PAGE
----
And this brings me to the theme of this year’s council meeting, which is:
“HOUSING OUR PEOPLE, BY ALL OF THE GOVERNMENT AND ALL OUR PEOPLE.”
The message is that housing provision is a collaborative effort by all levels of government and the private sector.
From what I have said so far about what the Federal Government is doing, what the states are doing and what the private sector is doing, the Nigerian housing sector is heading in the right direction even if there is more work to be done.
It is to the work that needs to be done that I now intend to turn my attention to.
The first thing I wish to address is that we all must remain conscious that not everybody wants a house built by the government; as some wish to build by themselves and only seek access to land.
We must therefore reform the process that governs the allocation of land and issuance of title documents such as Certificates of Occupancy.
While the Federal Government has some land, mainly acquired from the states, the bulk of the work that needs to be done here lies with the State Governments because of their almost total control of land under the Land Use Act.
Some have argued that the Land Use Act is a problem with access to land. I beg to differ.
If there is a problem, my view is that the problem is not with the law but with the administration of the law.
How much have we automated our land administration processes to make them efficient before complaining about that law?
States that have made this type of investment will report an improvement in their land administration system.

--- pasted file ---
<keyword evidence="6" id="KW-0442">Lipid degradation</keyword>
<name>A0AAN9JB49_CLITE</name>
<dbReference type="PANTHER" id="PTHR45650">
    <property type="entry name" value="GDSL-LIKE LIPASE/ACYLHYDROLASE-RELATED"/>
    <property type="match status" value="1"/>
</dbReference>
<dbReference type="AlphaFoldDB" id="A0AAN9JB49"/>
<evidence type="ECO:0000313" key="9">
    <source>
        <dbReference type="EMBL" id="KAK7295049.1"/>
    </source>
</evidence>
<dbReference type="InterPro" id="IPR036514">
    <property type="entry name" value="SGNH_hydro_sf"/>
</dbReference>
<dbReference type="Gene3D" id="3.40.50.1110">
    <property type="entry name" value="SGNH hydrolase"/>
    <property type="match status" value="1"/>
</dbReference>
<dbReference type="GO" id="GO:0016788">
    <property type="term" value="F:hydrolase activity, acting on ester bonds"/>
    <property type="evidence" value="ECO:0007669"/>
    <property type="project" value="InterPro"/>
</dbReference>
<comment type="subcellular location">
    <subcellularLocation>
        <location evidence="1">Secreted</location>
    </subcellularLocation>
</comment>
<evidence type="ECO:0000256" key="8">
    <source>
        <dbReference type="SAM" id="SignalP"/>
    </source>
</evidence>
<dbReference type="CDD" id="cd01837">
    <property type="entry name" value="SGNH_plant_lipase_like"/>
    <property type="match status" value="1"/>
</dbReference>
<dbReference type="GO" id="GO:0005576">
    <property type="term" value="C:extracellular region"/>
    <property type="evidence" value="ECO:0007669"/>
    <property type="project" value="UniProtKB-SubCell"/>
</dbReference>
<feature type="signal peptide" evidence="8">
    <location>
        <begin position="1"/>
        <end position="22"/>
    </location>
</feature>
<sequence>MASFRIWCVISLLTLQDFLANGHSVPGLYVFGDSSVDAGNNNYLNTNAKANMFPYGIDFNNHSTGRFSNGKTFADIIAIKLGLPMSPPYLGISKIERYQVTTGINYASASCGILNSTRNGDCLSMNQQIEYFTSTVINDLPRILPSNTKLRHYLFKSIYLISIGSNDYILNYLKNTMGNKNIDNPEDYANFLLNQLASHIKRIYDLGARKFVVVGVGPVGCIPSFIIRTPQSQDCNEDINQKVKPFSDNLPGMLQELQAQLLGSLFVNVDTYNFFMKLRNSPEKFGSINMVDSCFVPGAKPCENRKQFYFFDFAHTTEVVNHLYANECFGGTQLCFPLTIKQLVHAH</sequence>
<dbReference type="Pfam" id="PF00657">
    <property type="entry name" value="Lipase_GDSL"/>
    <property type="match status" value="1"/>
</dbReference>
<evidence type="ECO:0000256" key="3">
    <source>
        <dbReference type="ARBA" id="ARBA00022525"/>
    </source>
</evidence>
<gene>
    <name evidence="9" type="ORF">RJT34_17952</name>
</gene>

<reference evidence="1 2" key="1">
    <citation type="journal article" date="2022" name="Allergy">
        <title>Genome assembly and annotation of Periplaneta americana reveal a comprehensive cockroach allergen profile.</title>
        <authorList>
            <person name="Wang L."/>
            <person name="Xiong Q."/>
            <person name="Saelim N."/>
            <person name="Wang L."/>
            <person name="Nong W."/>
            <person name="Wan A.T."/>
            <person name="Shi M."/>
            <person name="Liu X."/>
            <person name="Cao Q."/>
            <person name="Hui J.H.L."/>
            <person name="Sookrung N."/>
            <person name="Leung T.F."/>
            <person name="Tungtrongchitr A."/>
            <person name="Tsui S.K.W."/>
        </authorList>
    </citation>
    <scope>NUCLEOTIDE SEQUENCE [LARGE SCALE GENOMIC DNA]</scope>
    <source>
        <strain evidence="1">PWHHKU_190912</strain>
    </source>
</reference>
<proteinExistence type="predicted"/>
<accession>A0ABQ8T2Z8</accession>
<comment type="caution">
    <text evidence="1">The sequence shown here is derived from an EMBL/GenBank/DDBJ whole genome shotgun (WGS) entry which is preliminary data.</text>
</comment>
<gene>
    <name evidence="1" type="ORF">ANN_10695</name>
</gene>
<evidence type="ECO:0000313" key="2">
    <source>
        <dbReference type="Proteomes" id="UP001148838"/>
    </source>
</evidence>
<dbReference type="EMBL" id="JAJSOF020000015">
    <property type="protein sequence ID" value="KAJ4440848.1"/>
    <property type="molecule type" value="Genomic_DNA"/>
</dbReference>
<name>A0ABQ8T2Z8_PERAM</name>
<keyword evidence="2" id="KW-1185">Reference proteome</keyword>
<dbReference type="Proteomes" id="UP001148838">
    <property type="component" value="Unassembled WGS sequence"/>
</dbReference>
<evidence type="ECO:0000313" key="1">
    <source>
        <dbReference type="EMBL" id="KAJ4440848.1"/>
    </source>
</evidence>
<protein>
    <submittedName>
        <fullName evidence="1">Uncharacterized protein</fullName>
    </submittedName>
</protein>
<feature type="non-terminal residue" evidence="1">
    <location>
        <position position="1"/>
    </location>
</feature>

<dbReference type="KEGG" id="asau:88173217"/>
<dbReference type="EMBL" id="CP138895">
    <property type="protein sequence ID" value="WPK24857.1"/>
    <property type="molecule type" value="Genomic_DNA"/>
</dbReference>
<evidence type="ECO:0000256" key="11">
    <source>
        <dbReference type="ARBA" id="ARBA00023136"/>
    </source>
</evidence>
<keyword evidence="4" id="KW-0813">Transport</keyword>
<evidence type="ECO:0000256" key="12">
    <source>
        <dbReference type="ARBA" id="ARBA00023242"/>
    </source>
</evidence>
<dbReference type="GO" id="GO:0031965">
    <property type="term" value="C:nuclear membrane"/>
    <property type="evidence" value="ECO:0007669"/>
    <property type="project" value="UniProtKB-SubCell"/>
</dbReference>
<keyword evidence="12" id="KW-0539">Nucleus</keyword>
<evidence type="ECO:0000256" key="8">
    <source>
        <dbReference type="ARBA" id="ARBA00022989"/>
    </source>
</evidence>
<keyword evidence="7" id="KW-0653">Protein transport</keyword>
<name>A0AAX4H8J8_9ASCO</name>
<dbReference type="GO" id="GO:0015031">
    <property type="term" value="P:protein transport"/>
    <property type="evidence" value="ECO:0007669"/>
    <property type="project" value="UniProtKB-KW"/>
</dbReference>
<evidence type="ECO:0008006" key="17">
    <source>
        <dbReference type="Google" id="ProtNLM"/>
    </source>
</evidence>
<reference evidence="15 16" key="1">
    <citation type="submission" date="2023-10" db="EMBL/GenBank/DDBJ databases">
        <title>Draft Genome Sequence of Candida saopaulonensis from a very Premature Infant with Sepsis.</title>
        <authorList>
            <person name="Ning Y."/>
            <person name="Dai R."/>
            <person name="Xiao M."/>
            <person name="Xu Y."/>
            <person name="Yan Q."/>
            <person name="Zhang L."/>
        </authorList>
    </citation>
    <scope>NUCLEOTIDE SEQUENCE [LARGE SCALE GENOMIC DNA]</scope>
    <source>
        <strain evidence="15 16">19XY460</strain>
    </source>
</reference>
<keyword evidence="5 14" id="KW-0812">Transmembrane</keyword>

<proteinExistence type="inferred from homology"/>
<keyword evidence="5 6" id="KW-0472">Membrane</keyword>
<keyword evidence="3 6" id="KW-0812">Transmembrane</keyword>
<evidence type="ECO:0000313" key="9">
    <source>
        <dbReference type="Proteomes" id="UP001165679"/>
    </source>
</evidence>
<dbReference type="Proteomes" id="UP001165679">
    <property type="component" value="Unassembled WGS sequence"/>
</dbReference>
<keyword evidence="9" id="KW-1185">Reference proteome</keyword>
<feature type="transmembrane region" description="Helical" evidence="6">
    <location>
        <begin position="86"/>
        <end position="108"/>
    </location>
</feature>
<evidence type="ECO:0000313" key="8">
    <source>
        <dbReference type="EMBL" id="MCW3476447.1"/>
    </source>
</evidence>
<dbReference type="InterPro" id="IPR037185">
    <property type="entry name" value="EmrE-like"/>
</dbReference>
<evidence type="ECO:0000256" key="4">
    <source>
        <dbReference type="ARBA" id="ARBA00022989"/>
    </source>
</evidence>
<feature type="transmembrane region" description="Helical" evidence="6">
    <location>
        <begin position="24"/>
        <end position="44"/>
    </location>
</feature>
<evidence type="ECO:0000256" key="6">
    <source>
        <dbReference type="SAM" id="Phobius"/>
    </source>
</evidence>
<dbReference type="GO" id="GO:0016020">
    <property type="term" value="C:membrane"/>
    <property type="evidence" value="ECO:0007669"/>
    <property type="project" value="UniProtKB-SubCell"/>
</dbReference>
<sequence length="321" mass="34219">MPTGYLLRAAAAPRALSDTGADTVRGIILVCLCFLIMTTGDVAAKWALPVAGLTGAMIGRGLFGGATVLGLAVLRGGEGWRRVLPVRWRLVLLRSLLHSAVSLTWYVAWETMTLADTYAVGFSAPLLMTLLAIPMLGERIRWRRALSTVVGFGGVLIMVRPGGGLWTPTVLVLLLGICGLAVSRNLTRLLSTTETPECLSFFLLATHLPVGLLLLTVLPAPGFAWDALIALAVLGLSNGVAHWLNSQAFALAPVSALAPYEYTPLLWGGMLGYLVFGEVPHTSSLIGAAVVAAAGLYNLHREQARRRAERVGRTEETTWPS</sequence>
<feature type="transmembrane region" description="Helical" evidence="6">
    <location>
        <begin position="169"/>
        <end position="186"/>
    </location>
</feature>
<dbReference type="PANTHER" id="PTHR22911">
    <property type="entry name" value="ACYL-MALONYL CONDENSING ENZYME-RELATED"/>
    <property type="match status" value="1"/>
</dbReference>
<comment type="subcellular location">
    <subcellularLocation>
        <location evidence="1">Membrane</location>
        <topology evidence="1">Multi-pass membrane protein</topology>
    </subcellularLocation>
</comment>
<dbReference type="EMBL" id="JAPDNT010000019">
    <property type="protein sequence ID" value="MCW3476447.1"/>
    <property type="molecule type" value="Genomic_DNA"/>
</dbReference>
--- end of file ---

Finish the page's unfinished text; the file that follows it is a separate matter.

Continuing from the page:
Today I can tell you that since 2017, when the President delegated his power under the Land Use Act to grant consent and issue certificates of occupancy, to the Minister we have issued over 5,000 certificates of occupancy and granted 2,738 consent to land transactions.
These are important documents to facilitate housing delivery and housing finance that we need to pay more attention to, in addition to the process involved in granting construction permits and approvals.
Ladies and gentlemen, the other important matter we must pay attention to is the issue of rent.
Housing supply and demand must be seen beyond ownership alone and must include rental housing.
At the Federal Government level, we have introduced Rent-to-Own into our acquisition/sale model for the disposal of the Houses in the National Housing Programme.
I concede that the majority of the houses belong to the private sector and they expect legitimate income from rent for the properties.
However, I hold a strong view that asking for 2 to 3 years’ rent in advance from working-class people (as distinct from corporate tenants who may prefer to pay in advance) does more harm than good to all concerned and the economy.
Interestingly, rent is a matter over which the Federal Government has no constitutional authority because it is a local matter and rightly so.
But I use the platform of this meeting to challenge and provoke all state representatives to thoughts and act about how we can make the payment of rent easier and more comfortable for both tenants and landlords.
This would be a most revolutionary intervention when working-class people can pay their rent when they receive their salaries.
This is possible if we try and this will give the fullest possible expression to the theme of this meeting which is “HOUSING OUR PEOPLE, BY ALL OF THE GOVERNMENT AND ALL OUR PEOPLE.”
Minister of Works and Housing, Babatunde Fashola.